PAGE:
I have made a few quilts over the years, and I brought all but one – my first one, because I couldn’t find it – to our last meeting. You can see how simple my designs are. I’m not a complicated person. 🙂
I made this one for Rosie six or seven years ago. The blocks are large, about 6″ each. I’d chosen all of the different “rosie” fabrics, and I had two options for the solid blocks, a deep cranberry red and the sage green I ultimately chose. My pattern was only that no two adjacent floral blocks could be the same.
This is the one I made for Tommy for Christmas this year. It, too, is actually a very simple design in which a large rectangle is cut into various width strips and then mixed and matched with the other fabric patterns to create unique blocks. Super simple, and fun to lay out on the living room floor.
I confess I have not really been a fan of sewing for much of my life. I love the finish product, but I hated the process: the cutting, the pinning, the pressing… bleh. It’s been growing on me lately, and I sewed gifts for everyone this past Christmas, from quilts to dolls to menstrual pads. And I’m still sewing. Maybe that’s how I’m nesting this time? 🙂
Anyway, in the wee hours of the mornings, I like to cruise the internet, looking at other people’s quilts. Many, many, many of them are much too complex and complicated for my skills and ambitions, but I like to look at them anyway. They give me ideas and inspirations, maybe for new color combinations or piecing designs or ways to use those impossibly large prints that I happen to love. But in the end, I mostly stick to using square or rectangular shapes. Half-square triangles are easy and interesting to work with, too. For projects I’ll actually make, I google things like easy quilts, beginner quilts, or simple quilts. I save the ones I like to my pinterest board, along with a note about why I like it or who I like it for.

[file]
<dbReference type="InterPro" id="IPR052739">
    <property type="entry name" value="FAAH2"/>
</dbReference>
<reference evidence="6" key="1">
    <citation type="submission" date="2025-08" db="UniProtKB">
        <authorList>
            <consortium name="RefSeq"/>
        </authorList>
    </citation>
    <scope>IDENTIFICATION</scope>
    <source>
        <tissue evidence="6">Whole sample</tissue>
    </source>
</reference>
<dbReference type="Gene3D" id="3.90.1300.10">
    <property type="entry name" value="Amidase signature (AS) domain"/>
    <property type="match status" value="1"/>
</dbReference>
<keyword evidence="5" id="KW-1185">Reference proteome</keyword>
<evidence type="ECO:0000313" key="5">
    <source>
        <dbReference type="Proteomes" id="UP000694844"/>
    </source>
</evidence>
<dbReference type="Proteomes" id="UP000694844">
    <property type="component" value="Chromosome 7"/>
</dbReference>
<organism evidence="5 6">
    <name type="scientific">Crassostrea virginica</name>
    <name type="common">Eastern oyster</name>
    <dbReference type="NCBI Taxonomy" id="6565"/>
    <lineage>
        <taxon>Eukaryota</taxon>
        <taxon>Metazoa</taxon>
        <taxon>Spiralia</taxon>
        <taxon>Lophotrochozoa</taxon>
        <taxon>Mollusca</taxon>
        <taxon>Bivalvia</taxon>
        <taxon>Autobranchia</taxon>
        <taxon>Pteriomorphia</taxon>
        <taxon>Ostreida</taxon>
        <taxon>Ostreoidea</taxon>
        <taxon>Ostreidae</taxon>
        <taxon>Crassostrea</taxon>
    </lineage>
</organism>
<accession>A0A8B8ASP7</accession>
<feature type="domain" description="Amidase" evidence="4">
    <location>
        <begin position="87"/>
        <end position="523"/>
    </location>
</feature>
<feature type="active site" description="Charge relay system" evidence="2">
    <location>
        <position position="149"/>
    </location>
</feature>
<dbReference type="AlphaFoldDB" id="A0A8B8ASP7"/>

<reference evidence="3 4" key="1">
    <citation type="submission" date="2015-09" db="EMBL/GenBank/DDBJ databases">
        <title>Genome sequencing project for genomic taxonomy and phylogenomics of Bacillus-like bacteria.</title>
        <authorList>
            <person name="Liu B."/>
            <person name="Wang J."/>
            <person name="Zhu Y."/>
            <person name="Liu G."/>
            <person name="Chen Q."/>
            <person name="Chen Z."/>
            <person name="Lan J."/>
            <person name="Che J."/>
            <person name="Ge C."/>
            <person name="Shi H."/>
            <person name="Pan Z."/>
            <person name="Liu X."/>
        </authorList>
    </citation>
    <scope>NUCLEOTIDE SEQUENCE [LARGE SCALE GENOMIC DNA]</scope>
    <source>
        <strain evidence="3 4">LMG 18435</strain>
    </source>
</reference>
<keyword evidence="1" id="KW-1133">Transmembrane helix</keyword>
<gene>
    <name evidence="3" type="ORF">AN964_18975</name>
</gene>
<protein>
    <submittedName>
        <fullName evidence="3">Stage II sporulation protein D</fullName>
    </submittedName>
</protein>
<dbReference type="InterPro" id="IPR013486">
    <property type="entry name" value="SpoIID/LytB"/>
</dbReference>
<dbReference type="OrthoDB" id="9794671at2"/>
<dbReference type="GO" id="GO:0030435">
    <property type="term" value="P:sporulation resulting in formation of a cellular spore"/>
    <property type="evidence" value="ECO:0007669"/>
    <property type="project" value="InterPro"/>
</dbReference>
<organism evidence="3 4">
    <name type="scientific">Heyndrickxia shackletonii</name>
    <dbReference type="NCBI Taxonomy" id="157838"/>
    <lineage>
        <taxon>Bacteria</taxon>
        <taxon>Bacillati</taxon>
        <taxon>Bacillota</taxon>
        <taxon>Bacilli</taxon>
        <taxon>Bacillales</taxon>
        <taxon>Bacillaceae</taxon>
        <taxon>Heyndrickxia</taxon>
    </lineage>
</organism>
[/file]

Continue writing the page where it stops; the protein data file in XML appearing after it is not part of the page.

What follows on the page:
This is how I found the pattern for Tommy’s quilt. It kind of reminded me of flying over the Midwest, looking out the window of the airplane at the patterns of fields on the ground, all in different shades of greens, golds and browns, mostly rectangular, but sometimes inexplicably round. (Who plows a field in the round?) Tommy loves his farm life and I wanted his quilt to reflect that, but also to be something he wouldn’t outgrow too quickly.
Then I started thinking about colors. If you click on that tutorial for Tommy’s quilt, she talks about choosing fabrics so they contrast and compliment each other both in color and in scale. Very helpful advice! I found this fabric print, and though I did not want to actually use it, I did like the color combinations. So I went about locating as great a variety as I could of reds, browns, greens, yellows, and blues, some with larger motifs, others nearly solid. I ended up with fifteen or sixteen different fabrics in the end, some pulled from my collection, some purchased online, and some bought locally. It took me about a month to find everything I wanted, just because I wanted so many different prints and because once I make up my mind, I do not tend to compromise. I want what I want and that’s that. Nice looking golden yellow fabrics are extremely difficult to find. 🙂
Quilts made for others need to reflect the personalities and tastes of the people they’re made for. I have already selected and gathered the fabrics for my next quilt, which will be a twin-size for Brenna. She’s a quiet person, introspective, muted. I found this one fabric I loved for her, and then chose the rest of the fabrics around it. (I may still have to adjust with some less boisterous prints.) I’m also in love with the disappearing nine patch block. I’ll probably start cutting for this one in the next few days, but who knows when I’ll finish. 🙂
On the other hand, Delaney is adventurous, talkative, and bold. For her, I like this quilt, and I’ve been cutting the squares and circles from scraps from other projects as I finish them.
When I get to Penelope, I’ll probably make her something like this Pathway quilt with lots of bright colors, because, again, that’s just the kind of girl Penelope is.
So there you go. Look around, see what sorts of things you like, decide what you think you can manage, and give it a go!
Next time, fabric sources and a few things it’s really handy to have if you’re going to quilt.